2.  Our lusty young novice Monke, whom the Abbot imagined to bee gonefor wood, had hid himselfe aloft upon the roofe of the Dorter,where, when he saw the Abbot enter alone into the Chamber, he lost agreat part of his former feare, promising to himselfe a kinde ofperswasion, that somewhat would ensue to his better comfort; butwhen he beheld him lockt into the Chamber, then his hope grew toundoubted certainty. A little chincke or crevice favoured him, whereathe could both heare and see, whatsoever was done or spoken by them:so, when the Abbot thought hee had staide long enough with theDamosell, leaving her still there, and locking the doore fastagaine, hee returned thence to his owne Chamber.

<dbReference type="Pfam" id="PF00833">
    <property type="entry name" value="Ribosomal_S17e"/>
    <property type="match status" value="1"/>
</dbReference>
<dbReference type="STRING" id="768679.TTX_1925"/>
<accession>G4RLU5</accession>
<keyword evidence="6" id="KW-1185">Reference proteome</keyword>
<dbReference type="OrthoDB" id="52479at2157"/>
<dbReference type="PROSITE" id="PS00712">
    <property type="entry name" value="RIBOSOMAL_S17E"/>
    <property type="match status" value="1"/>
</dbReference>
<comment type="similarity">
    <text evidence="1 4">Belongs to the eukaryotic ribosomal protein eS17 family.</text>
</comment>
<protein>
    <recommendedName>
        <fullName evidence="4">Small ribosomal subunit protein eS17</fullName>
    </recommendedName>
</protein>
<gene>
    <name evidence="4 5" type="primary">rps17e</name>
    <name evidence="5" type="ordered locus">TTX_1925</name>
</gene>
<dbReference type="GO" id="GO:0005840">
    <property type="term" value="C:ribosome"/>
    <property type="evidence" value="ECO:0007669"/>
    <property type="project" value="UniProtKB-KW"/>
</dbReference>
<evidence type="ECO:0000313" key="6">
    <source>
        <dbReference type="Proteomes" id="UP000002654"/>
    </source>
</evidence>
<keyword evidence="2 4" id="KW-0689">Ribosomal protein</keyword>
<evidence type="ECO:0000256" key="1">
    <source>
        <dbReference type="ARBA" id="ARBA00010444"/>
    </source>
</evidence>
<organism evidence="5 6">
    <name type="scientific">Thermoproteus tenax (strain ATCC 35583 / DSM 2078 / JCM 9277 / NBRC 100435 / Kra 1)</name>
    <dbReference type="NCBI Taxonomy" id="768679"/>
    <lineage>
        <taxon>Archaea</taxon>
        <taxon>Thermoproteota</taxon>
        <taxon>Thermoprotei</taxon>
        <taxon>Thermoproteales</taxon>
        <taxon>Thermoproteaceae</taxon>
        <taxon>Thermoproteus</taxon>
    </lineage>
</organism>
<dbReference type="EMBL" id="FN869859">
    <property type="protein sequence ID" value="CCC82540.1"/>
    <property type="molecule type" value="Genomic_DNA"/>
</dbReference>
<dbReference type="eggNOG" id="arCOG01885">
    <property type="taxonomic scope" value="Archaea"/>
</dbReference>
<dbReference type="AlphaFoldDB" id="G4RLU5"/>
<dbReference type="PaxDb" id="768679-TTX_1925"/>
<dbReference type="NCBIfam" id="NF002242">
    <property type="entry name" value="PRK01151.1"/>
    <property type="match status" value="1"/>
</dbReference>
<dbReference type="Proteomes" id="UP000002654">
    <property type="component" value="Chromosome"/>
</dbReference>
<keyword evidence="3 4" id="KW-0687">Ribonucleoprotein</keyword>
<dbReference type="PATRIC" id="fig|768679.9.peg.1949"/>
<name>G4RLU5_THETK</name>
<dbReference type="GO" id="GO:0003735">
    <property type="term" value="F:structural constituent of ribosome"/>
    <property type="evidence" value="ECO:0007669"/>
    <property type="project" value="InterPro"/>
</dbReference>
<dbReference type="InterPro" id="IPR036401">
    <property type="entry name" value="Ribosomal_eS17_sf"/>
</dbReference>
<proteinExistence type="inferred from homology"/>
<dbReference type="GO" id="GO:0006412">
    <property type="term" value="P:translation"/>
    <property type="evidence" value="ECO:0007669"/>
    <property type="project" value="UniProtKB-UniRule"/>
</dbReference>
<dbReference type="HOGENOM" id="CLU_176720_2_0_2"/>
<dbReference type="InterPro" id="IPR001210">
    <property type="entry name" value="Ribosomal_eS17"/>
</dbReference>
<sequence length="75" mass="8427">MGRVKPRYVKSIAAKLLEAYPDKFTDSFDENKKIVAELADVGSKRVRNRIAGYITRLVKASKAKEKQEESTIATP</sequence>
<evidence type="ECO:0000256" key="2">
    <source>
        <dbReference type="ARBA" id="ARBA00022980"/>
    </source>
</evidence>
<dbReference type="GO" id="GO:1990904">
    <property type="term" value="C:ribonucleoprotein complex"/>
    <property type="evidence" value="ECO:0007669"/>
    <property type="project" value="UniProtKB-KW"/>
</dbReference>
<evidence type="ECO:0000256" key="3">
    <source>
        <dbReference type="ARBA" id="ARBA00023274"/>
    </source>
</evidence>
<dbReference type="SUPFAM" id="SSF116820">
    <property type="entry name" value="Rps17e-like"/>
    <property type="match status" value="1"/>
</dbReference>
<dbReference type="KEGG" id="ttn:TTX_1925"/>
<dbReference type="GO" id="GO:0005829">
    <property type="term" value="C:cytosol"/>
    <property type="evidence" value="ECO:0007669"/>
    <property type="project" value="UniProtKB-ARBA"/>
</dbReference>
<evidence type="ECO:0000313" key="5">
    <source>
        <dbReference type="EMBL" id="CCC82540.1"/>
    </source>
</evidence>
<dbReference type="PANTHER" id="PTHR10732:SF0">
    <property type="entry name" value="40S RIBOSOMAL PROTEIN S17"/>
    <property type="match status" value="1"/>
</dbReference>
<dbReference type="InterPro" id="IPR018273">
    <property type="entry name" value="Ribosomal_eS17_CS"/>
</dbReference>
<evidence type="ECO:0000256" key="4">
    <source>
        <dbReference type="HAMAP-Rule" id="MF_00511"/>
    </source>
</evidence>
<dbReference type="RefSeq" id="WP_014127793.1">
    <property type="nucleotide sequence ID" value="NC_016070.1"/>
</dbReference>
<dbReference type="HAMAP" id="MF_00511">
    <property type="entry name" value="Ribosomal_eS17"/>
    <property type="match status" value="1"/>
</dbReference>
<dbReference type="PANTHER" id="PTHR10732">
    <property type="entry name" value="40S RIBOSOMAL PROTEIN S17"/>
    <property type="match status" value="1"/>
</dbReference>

3.  The Prince Gerbino, having heard this message from his divineMistresse, and knowing also, that the Kin his Grandfather, had pasthis safe conduct to the King of Thunis, for peaceable passagethrough his Seas: was at his wits end, in this urgent necessity,what might best bee done. Notwithstanding, moved by the setledconstancy of his plighted Love, and the speeches delivered to him bythe messenger from the Princesse: to shew himselfe a man endued withcourage, he departed thence unto Messina, where he made ready twospeedy gallies, and fitting them with men of valiant disposition,set away to Sardignia, as making full account, that the Ship whichcarried the Princesse, must come along that Coast. Nor was hisexpectation therein deceived: for, within few dayes after, the Ship(not over-swiftly winded) come sailing neere to the place where theyattended for her arrivall; whereof Gerbino had no sooner gotten asight, but to animate the resolutes which were in his company, thus hespake.